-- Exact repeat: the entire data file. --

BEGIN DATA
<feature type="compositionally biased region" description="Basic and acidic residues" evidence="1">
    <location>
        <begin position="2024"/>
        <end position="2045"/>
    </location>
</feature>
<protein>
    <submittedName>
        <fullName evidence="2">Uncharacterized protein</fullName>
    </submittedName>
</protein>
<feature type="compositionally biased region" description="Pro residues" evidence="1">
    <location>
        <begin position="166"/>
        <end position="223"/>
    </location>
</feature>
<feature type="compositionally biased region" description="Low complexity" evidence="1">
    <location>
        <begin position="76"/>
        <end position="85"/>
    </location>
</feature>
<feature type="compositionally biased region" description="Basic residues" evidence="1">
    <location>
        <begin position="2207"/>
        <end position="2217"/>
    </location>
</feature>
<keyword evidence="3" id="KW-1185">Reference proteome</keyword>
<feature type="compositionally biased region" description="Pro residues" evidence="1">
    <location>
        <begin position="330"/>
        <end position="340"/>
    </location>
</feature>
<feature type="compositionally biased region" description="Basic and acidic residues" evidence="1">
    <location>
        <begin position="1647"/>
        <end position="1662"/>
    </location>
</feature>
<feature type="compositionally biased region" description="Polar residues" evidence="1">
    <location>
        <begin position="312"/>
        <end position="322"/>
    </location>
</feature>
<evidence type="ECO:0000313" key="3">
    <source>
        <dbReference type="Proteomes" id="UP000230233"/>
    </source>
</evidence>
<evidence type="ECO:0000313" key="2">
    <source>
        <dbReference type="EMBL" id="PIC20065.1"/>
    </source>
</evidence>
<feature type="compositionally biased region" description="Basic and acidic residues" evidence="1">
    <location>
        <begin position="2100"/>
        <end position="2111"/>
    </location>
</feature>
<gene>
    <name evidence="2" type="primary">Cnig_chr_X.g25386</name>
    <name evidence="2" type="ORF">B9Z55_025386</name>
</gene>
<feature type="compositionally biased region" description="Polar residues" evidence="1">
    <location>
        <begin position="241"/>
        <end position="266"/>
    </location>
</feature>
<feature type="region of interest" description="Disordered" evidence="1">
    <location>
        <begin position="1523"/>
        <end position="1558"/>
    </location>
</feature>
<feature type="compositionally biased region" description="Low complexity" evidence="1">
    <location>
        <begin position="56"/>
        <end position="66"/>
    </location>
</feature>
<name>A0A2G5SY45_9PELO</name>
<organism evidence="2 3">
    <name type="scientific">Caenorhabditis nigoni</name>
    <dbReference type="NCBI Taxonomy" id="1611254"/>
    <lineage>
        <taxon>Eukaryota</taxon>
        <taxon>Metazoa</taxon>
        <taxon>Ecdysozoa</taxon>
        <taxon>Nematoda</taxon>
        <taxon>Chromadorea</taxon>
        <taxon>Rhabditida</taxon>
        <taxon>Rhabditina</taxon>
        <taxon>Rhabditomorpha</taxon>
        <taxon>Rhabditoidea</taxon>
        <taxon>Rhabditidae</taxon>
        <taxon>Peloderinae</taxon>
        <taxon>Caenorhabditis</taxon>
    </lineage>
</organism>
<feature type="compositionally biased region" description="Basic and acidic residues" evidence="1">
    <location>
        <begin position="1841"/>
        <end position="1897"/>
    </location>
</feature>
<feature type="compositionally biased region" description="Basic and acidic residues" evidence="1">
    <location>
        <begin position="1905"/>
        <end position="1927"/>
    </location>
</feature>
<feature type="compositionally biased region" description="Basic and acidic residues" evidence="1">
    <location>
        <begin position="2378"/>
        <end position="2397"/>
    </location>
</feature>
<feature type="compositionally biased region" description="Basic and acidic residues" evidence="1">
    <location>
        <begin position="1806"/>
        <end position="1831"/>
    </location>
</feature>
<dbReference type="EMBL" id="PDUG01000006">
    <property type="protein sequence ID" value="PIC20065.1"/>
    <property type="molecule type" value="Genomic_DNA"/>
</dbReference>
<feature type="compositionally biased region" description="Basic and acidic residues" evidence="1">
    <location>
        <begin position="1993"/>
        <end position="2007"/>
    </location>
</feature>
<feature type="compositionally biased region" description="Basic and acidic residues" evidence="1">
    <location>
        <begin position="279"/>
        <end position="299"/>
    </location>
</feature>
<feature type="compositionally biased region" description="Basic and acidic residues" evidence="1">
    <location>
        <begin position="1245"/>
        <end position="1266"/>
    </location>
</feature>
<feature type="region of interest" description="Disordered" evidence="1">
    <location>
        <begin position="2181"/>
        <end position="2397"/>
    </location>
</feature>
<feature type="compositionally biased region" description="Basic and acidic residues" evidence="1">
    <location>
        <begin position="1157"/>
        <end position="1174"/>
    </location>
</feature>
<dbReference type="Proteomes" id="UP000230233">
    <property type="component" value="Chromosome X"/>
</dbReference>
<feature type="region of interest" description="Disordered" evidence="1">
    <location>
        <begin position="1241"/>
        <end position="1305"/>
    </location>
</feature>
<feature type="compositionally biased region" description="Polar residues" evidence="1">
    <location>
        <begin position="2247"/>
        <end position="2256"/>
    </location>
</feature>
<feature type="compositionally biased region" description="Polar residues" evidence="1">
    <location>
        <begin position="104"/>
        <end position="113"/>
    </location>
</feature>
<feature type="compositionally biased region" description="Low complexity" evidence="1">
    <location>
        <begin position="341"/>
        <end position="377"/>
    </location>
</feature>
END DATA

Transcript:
<feature type="compositionally biased region" description="Basic and acidic residues" evidence="1">
    <location>
        <begin position="2024"/>
        <end position="2045"/>
    </location>
</feature>
<protein>
    <submittedName>
        <fullName evidence="2">Uncharacterized protein</fullName>
    </submittedName>
</protein>
<feature type="compositionally biased region" description="Pro residues" evidence="1">
    <location>
        <begin position="166"/>
        <end position="223"/>
    </location>
</feature>
<feature type="compositionally biased region" description="Low complexity" evidence="1">
    <location>
        <begin position="76"/>
        <end position="85"/>
    </location>
</feature>
<feature type="compositionally biased region" description="Basic residues" evidence="1">
    <location>
        <begin position="2207"/>
        <end position="2217"/>
    </location>
</feature>
<keyword evidence="3" id="KW-1185">Reference proteome</keyword>
<feature type="compositionally biased region" description="Pro residues" evidence="1">
    <location>
        <begin position="330"/>
        <end position="340"/>
    </location>
</feature>
<feature type="compositionally biased region" description="Basic and acidic residues" evidence="1">
    <location>
        <begin position="1647"/>
        <end position="1662"/>
    </location>
</feature>
<feature type="compositionally biased region" description="Polar residues" evidence="1">
    <location>
        <begin position="312"/>
        <end position="322"/>
    </location>
</feature>
<evidence type="ECO:0000313" key="3">
    <source>
        <dbReference type="Proteomes" id="UP000230233"/>
    </source>
</evidence>
<evidence type="ECO:0000313" key="2">
    <source>
        <dbReference type="EMBL" id="PIC20065.1"/>
    </source>
</evidence>
<feature type="compositionally biased region" description="Basic and acidic residues" evidence="1">
    <location>
        <begin position="2100"/>
        <end position="2111"/>
    </location>
</feature>
<gene>
    <name evidence="2" type="primary">Cnig_chr_X.g25386</name>
    <name evidence="2" type="ORF">B9Z55_025386</name>
</gene>
<feature type="compositionally biased region" description="Polar residues" evidence="1">
    <location>
        <begin position="241"/>
        <end position="266"/>
    </location>
</feature>
<feature type="region of interest" description="Disordered" evidence="1">
    <location>
        <begin position="1523"/>
        <end position="1558"/>
    </location>
</feature>
<feature type="compositionally biased region" description="Low complexity" evidence="1">
    <location>
        <begin position="56"/>
        <end position="66"/>
    </location>
</feature>
<name>A0A2G5SY45_9PELO</name>
<organism evidence="2 3">
    <name type="scientific">Caenorhabditis nigoni</name>
    <dbReference type="NCBI Taxonomy" id="1611254"/>
    <lineage>
        <taxon>Eukaryota</taxon>
        <taxon>Metazoa</taxon>
        <taxon>Ecdysozoa</taxon>
        <taxon>Nematoda</taxon>
        <taxon>Chromadorea</taxon>
        <taxon>Rhabditida</taxon>
        <taxon>Rhabditina</taxon>
        <taxon>Rhabditomorpha</taxon>
        <taxon>Rhabditoidea</taxon>
        <taxon>Rhabditidae</taxon>
        <taxon>Peloderinae</taxon>
        <taxon>Caenorhabditis</taxon>
    </lineage>
</organism>
<feature type="compositionally biased region" description="Basic and acidic residues" evidence="1">
    <location>
        <begin position="1841"/>
        <end position="1897"/>
    </location>
</feature>
<feature type="compositionally biased region" description="Basic and acidic residues" evidence="1">
    <location>
        <begin position="1905"/>
        <end position="1927"/>
    </location>
</feature>
<feature type="compositionally biased region" description="Basic and acidic residues" evidence="1">
    <location>
        <begin position="2378"/>
        <end position="2397"/>
    </location>
</feature>
<feature type="compositionally biased region" description="Basic and acidic residues" evidence="1">
    <location>
        <begin position="1806"/>
        <end position="1831"/>
    </location>
</feature>
<dbReference type="EMBL" id="PDUG01000006">
    <property type="protein sequence ID" value="PIC20065.1"/>
    <property type="molecule type" value="Genomic_DNA"/>
</dbReference>
<feature type="compositionally biased region" description="Basic and acidic residues" evidence="1">
    <location>
        <begin position="1993"/>
        <end position="2007"/>
    </location>
</feature>
<feature type="compositionally biased region" description="Basic and acidic residues" evidence="1">
    <location>
        <begin position="279"/>
        <end position="299"/>
    </location>
</feature>
<feature type="compositionally biased region" description="Basic and acidic residues" evidence="1">
    <location>
        <begin position="1245"/>
        <end position="1266"/>
    </location>
</feature>
<feature type="region of interest" description="Disordered" evidence="1">
    <location>
        <begin position="2181"/>
        <end position="2397"/>
    </location>
</feature>
<feature type="compositionally biased region" description="Basic and acidic residues" evidence="1">
    <location>
        <begin position="1157"/>
        <end position="1174"/>
    </location>
</feature>
<dbReference type="Proteomes" id="UP000230233">
    <property type="component" value="Chromosome X"/>
</dbReference>
<feature type="region of interest" description="Disordered" evidence="1">
    <location>
        <begin position="1241"/>
        <end position="1305"/>
    </location>
</feature>
<feature type="compositionally biased region" description="Polar residues" evidence="1">
    <location>
        <begin position="2247"/>
        <end position="2256"/>
    </location>
</feature>
<feature type="compositionally biased region" description="Polar residues" evidence="1">
    <location>
        <begin position="104"/>
        <end position="113"/>
    </location>
</feature>
<feature type="compositionally biased region" description="Low complexity" evidence="1">
    <location>
        <begin position="341"/>
        <end position="377"/>
    </location>
</feature>